Do you see this IPO as a legitimization of influencer marketing?
The fact that people even have to question the legitimacy of the strategy already sets them up to be a little bit behind. We've been working with influencers for 10 years; the vehicle now is Instagram, but before we had blogs, before that it was magazines. Working with influencers has been key to our business and using them and their power to influence people all over the world... we can see that because 45% of the people that follow us don't even live in the U.S. We've created this global fan base and it's been through influencer marketing. We've been ahead of the game which is great and we see so many other companies that are obviously doing it well, but there are a lot of other companies that I think have been slow to adopt to the new way of marketing to this consumer.
How about legitimizing the influencer as a career?
I think there's still that stigma around influencers that they just sit there and take photos. It's unfortunate because all of the girls we work with are such entrepreneurs themselves. They understand how to run a business; they understand obviously how to build a brand — better than most people. It's unfortunate that people have that perception of them but I think at Revolve that's always one of the things we valued about them is they do more than just take photos. They really help to authentically spread your brand message and they've been a huge part of that for us.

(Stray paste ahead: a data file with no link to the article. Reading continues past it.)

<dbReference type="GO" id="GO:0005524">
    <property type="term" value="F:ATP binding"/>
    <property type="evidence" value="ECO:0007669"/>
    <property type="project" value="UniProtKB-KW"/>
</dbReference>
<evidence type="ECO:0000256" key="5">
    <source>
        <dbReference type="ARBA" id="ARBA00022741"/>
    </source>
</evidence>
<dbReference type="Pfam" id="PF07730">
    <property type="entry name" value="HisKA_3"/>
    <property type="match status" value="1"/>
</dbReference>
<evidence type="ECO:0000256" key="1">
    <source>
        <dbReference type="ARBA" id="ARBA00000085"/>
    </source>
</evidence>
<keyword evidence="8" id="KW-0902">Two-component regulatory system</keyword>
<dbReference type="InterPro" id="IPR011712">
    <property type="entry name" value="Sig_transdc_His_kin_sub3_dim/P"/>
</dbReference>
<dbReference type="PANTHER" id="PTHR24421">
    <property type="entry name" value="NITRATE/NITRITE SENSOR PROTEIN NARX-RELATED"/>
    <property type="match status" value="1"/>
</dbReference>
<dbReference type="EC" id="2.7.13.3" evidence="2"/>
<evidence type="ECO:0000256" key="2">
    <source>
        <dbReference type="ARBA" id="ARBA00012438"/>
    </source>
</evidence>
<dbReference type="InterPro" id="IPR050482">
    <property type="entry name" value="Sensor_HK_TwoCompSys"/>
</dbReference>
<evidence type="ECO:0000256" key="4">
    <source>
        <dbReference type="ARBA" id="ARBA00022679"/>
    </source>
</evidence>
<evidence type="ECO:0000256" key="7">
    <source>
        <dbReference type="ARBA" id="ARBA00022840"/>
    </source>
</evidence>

What does this mean for the future of Revolve?
We're going to do more of the same. We want to continue to provide our customer [with] the best products and the best service. I think, from a product standpoint, it's continuing to expand on our own brand: We own and operate 22 now, soon to be 23; we're launching with another influencer of ours [Camila Coelho]. Also on the brand marketing side, to make sure we feel active and continue to invest in events and influencers and the strategy that's worked for us the last 16 years.
Are you planning to focus more on in-house and less on third-party brands?
It's always going to be a mix of both. We definitely have a few things in the pipeline for our own brands but our buyers and merchandisers are constantly traveling around the globe to find the new and the best of third-party. I think that's always going to be a very important part of the business.
Will the trips and festival activations continue? Will they be even bigger?
I hope not! [Laughs] I'm kidding. [We plan on] reinvesting back to things we know work, even the "Revolve Around the World trips" — we've been doing them for six years and gone on 40-something trips. When you count it all up, it's exhausting. There's been a lot and we can continue to do more of this so we're excited to do just that. Continue to reinvest in things we know work and provide value to the company, and obviously now our shareholders.